1. Some Astron models use stud mount rectifier diodes, others use one or two rectifier blocks in parallel.   The ones that use dual rectifier blocks get them replaced with a single rectifier block rated at least 2 times the maximum current of the supply, if not 3 or 4 times.   Yes, I'll use a 50 amp bridge in a 12 amp supply. It's cheap and I won't have to worry about it ever again.   Some of the larger supplies that use a pair of rectifier blocks get converted to 75 amp or 100 amp stud‑mount diodes.   Astron uses two 40 amp diodes in parallel on each side of the transformer in an RS‑70, personally I feel that's not enough headroom (My rule on rectifiers is at-least-double-the-rated-current), and besides, they aren't using any current balancing components on the diode pairs.   In the last RS-70 I rebuilt I used two 200 amp diodes (only because the surplus store was out of the 150 amp ones), and because I used one on each side of the transformer there was no balancing required.

  2. I add a 0.1 µf capacitor rated at 100 volts (or better) from the positive terminal of the large bridge rectifier to ground.

  3. I add three 0.01µf 600 volt (or better) bypass caps - one across the AC line and one more from each side of the AC line to ground, and I use the gap-cap version of the bypass cap if I can have them in stock (see http://www.vishay.com/docs/28521/gapkap.pdf). If you are going to google it then note that Vishay calls it a "gap-kap".   Search for the Vishay 0.01µf S103M69Z5U283L0R.   I've found a single cheap ceramic bypass cap across the mains power line in some of the Astrons I've worked on, most don't have it.   And since the Astron is on my bench because it has problems, I assume the existing bypass cap (if any) is damaged and it gets trashed.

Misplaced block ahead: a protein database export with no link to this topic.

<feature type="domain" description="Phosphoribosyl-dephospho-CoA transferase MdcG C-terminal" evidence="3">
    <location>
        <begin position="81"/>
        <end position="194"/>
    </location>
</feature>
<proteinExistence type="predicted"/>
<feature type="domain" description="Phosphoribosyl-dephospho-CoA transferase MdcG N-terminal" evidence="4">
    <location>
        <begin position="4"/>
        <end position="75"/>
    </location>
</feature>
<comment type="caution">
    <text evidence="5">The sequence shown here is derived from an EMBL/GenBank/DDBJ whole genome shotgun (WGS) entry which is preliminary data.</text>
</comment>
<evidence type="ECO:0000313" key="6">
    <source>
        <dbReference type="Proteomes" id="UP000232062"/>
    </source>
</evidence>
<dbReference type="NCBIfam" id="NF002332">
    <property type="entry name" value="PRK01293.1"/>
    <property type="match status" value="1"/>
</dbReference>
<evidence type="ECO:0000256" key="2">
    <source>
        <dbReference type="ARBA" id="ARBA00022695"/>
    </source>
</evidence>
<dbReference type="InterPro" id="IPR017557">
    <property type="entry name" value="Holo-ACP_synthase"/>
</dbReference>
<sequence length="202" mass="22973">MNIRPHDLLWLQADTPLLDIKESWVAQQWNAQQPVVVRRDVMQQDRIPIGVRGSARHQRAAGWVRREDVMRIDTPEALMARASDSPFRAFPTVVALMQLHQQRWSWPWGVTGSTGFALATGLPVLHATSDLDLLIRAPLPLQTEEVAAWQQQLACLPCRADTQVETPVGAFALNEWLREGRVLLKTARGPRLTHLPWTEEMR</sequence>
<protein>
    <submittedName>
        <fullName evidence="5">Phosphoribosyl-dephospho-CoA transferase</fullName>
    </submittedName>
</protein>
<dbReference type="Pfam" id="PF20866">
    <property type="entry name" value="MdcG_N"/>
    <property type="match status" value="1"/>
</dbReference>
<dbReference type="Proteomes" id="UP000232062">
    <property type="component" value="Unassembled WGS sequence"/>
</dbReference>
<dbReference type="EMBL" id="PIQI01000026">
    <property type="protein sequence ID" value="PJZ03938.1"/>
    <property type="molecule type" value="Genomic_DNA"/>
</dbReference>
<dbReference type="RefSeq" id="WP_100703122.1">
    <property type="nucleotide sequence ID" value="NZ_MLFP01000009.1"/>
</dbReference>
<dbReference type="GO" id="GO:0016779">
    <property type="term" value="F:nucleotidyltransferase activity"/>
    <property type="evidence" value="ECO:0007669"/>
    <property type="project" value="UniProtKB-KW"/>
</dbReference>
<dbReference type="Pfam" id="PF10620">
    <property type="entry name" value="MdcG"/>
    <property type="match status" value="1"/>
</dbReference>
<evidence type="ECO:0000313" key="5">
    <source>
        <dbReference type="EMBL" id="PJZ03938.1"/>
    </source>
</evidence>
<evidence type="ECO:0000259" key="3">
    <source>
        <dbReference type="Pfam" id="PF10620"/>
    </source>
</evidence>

4. I add three 150 volt Metal-Oxide Varistors (MOVs) - one in parallel with each of the gap-caps mentioned above (areas with 220 / 240 volt AC mains will need higher voltage devices).   Some Astrons already have one MOV (across the power line) already in place. Due to the normal failure mode of a varistor (see the "Regarding MOVs" paragraph below), and due to the reason that the Astron is on my bench is because it has problems, I assume the existing varistor(s) (if there are any) is (are) toasted and trash it (them). See the MOV note below for the preferred part number.

  5. I add the missing compensation capacitor (470 pf or 500 pf) - see the 723 data sheet and the text above.